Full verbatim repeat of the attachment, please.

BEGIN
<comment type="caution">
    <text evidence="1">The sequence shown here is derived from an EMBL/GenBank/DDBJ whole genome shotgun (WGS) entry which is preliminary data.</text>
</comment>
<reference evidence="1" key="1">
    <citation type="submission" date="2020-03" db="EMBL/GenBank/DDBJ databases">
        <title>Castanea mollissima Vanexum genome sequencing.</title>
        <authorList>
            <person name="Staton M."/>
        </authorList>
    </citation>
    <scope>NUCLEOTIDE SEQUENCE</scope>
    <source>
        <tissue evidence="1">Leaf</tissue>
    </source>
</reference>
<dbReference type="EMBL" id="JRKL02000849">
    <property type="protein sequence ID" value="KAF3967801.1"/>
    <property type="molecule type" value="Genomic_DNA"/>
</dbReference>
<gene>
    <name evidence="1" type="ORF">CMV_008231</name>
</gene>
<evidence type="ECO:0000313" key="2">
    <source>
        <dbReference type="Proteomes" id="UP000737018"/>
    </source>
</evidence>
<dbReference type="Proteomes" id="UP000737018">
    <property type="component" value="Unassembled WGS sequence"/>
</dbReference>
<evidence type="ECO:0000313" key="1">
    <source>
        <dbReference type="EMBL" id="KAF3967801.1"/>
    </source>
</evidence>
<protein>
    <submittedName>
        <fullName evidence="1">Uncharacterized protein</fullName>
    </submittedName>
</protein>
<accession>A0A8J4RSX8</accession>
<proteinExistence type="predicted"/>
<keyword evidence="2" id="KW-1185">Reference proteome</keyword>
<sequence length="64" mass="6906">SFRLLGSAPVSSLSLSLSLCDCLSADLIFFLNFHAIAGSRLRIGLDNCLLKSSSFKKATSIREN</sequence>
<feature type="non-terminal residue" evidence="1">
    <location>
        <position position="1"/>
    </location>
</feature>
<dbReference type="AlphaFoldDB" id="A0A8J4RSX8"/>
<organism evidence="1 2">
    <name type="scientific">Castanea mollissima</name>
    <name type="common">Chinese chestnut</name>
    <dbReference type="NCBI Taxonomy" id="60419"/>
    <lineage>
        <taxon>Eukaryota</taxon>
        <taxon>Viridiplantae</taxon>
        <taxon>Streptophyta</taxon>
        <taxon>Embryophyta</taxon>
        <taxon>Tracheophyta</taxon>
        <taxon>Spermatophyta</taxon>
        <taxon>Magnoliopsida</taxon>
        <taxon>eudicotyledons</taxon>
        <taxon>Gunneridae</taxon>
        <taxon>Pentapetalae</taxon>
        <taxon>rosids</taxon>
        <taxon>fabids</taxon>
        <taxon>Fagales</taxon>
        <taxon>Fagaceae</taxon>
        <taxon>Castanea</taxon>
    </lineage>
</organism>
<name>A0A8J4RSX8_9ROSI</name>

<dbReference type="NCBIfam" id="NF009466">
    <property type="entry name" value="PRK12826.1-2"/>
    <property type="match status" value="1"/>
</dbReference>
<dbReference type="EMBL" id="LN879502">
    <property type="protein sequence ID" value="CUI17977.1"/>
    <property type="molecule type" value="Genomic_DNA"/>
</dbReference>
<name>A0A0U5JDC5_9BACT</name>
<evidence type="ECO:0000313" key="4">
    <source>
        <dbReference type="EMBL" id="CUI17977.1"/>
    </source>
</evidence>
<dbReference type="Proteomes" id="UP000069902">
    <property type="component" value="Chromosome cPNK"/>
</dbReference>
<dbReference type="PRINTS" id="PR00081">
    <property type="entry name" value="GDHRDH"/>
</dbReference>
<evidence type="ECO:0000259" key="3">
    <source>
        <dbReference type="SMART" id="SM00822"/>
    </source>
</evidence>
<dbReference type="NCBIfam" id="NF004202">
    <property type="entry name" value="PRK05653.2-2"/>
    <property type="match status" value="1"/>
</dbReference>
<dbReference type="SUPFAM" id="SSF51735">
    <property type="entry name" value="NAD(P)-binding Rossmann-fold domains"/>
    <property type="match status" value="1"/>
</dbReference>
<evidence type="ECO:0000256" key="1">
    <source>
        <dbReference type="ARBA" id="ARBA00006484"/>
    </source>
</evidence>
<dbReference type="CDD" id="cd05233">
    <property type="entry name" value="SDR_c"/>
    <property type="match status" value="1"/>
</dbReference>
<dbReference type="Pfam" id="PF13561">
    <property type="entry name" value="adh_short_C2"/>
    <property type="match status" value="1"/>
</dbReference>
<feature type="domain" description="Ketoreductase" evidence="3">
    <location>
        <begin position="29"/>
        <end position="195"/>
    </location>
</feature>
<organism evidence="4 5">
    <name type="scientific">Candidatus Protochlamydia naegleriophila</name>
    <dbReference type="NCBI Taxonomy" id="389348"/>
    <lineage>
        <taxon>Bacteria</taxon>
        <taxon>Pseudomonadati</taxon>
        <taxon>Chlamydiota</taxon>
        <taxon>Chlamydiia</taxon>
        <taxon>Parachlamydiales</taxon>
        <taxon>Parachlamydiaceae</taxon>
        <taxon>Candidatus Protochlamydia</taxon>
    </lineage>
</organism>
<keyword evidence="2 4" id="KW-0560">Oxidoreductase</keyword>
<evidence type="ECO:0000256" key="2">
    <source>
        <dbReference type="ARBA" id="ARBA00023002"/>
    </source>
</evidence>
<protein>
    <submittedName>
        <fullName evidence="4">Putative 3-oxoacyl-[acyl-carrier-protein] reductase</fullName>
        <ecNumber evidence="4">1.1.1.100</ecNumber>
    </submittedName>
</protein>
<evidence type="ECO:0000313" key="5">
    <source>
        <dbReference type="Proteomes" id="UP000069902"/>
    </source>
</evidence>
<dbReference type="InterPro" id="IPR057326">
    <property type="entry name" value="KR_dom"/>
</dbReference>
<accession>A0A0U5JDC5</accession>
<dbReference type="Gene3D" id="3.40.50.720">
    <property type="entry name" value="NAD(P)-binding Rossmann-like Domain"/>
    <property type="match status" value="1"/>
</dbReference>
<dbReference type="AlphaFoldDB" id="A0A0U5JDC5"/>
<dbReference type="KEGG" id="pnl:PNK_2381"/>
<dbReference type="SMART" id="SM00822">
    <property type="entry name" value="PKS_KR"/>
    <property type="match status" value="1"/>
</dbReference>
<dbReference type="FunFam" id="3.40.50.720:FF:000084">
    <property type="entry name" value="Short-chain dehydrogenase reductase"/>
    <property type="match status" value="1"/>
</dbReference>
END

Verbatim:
<comment type="caution">
    <text evidence="1">The sequence shown here is derived from an EMBL/GenBank/DDBJ whole genome shotgun (WGS) entry which is preliminary data.</text>
</comment>
<reference evidence="1" key="1">
    <citation type="submission" date="2020-03" db="EMBL/GenBank/DDBJ databases">
        <title>Castanea mollissima Vanexum genome sequencing.</title>
        <authorList>
            <person name="Staton M."/>
        </authorList>
    </citation>
    <scope>NUCLEOTIDE SEQUENCE</scope>
    <source>
        <tissue evidence="1">Leaf</tissue>
    </source>
</reference>
<dbReference type="EMBL" id="JRKL02000849">
    <property type="protein sequence ID" value="KAF3967801.1"/>
    <property type="molecule type" value="Genomic_DNA"/>
</dbReference>
<gene>
    <name evidence="1" type="ORF">CMV_008231</name>
</gene>
<evidence type="ECO:0000313" key="2">
    <source>
        <dbReference type="Proteomes" id="UP000737018"/>
    </source>
</evidence>
<dbReference type="Proteomes" id="UP000737018">
    <property type="component" value="Unassembled WGS sequence"/>
</dbReference>
<evidence type="ECO:0000313" key="1">
    <source>
        <dbReference type="EMBL" id="KAF3967801.1"/>
    </source>
</evidence>
<protein>
    <submittedName>
        <fullName evidence="1">Uncharacterized protein</fullName>
    </submittedName>
</protein>
<accession>A0A8J4RSX8</accession>
<proteinExistence type="predicted"/>
<keyword evidence="2" id="KW-1185">Reference proteome</keyword>
<sequence length="64" mass="6906">SFRLLGSAPVSSLSLSLSLCDCLSADLIFFLNFHAIAGSRLRIGLDNCLLKSSSFKKATSIREN</sequence>
<feature type="non-terminal residue" evidence="1">
    <location>
        <position position="1"/>
    </location>
</feature>
<dbReference type="AlphaFoldDB" id="A0A8J4RSX8"/>
<organism evidence="1 2">
    <name type="scientific">Castanea mollissima</name>
    <name type="common">Chinese chestnut</name>
    <dbReference type="NCBI Taxonomy" id="60419"/>
    <lineage>
        <taxon>Eukaryota</taxon>
        <taxon>Viridiplantae</taxon>
        <taxon>Streptophyta</taxon>
        <taxon>Embryophyta</taxon>
        <taxon>Tracheophyta</taxon>
        <taxon>Spermatophyta</taxon>
        <taxon>Magnoliopsida</taxon>
        <taxon>eudicotyledons</taxon>
        <taxon>Gunneridae</taxon>
        <taxon>Pentapetalae</taxon>
        <taxon>rosids</taxon>
        <taxon>fabids</taxon>
        <taxon>Fagales</taxon>
        <taxon>Fagaceae</taxon>
        <taxon>Castanea</taxon>
    </lineage>
</organism>
<name>A0A8J4RSX8_9ROSI</name>

<dbReference type="NCBIfam" id="NF009466">
    <property type="entry name" value="PRK12826.1-2"/>
    <property type="match status" value="1"/>
</dbReference>
<dbReference type="EMBL" id="LN879502">
    <property type="protein sequence ID" value="CUI17977.1"/>
    <property type="molecule type" value="Genomic_DNA"/>
</dbReference>
<name>A0A0U5JDC5_9BACT</name>
<evidence type="ECO:0000313" key="4">
    <source>
        <dbReference type="EMBL" id="CUI17977.1"/>
    </source>
</evidence>
<dbReference type="Proteomes" id="UP000069902">
    <property type="component" value="Chromosome cPNK"/>
</dbReference>
<dbReference type="PRINTS" id="PR00081">
    <property type="entry name" value="GDHRDH"/>
</dbReference>
<evidence type="ECO:0000259" key="3">
    <source>
        <dbReference type="SMART" id="SM00822"/>
    </source>
</evidence>
<dbReference type="NCBIfam" id="NF004202">
    <property type="entry name" value="PRK05653.2-2"/>
    <property type="match status" value="1"/>
</dbReference>
<dbReference type="SUPFAM" id="SSF51735">
    <property type="entry name" value="NAD(P)-binding Rossmann-fold domains"/>
    <property type="match status" value="1"/>
</dbReference>
<evidence type="ECO:0000256" key="1">
    <source>
        <dbReference type="ARBA" id="ARBA00006484"/>
    </source>
</evidence>
<dbReference type="CDD" id="cd05233">
    <property type="entry name" value="SDR_c"/>
    <property type="match status" value="1"/>
</dbReference>
<dbReference type="Pfam" id="PF13561">
    <property type="entry name" value="adh_short_C2"/>
    <property type="match status" value="1"/>
</dbReference>
<feature type="domain" description="Ketoreductase" evidence="3">
    <location>
        <begin position="29"/>
        <end position="195"/>
    </location>
</feature>
<organism evidence="4 5">
    <name type="scientific">Candidatus Protochlamydia naegleriophila</name>
    <dbReference type="NCBI Taxonomy" id="389348"/>
    <lineage>
        <taxon>Bacteria</taxon>
        <taxon>Pseudomonadati</taxon>
        <taxon>Chlamydiota</taxon>
        <taxon>Chlamydiia</taxon>
        <taxon>Parachlamydiales</taxon>
        <taxon>Parachlamydiaceae</taxon>
        <taxon>Candidatus Protochlamydia</taxon>
    </lineage>
</organism>
<keyword evidence="2 4" id="KW-0560">Oxidoreductase</keyword>
<evidence type="ECO:0000256" key="2">
    <source>
        <dbReference type="ARBA" id="ARBA00023002"/>
    </source>
</evidence>
<protein>
    <submittedName>
        <fullName evidence="4">Putative 3-oxoacyl-[acyl-carrier-protein] reductase</fullName>
        <ecNumber evidence="4">1.1.1.100</ecNumber>
    </submittedName>
</protein>
<evidence type="ECO:0000313" key="5">
    <source>
        <dbReference type="Proteomes" id="UP000069902"/>
    </source>
</evidence>
<dbReference type="InterPro" id="IPR057326">
    <property type="entry name" value="KR_dom"/>
</dbReference>
<accession>A0A0U5JDC5</accession>
<dbReference type="Gene3D" id="3.40.50.720">
    <property type="entry name" value="NAD(P)-binding Rossmann-like Domain"/>
    <property type="match status" value="1"/>
</dbReference>
<dbReference type="AlphaFoldDB" id="A0A0U5JDC5"/>
<dbReference type="KEGG" id="pnl:PNK_2381"/>
<dbReference type="SMART" id="SM00822">
    <property type="entry name" value="PKS_KR"/>
    <property type="match status" value="1"/>
</dbReference>
<dbReference type="FunFam" id="3.40.50.720:FF:000084">
    <property type="entry name" value="Short-chain dehydrogenase reductase"/>
    <property type="match status" value="1"/>
</dbReference>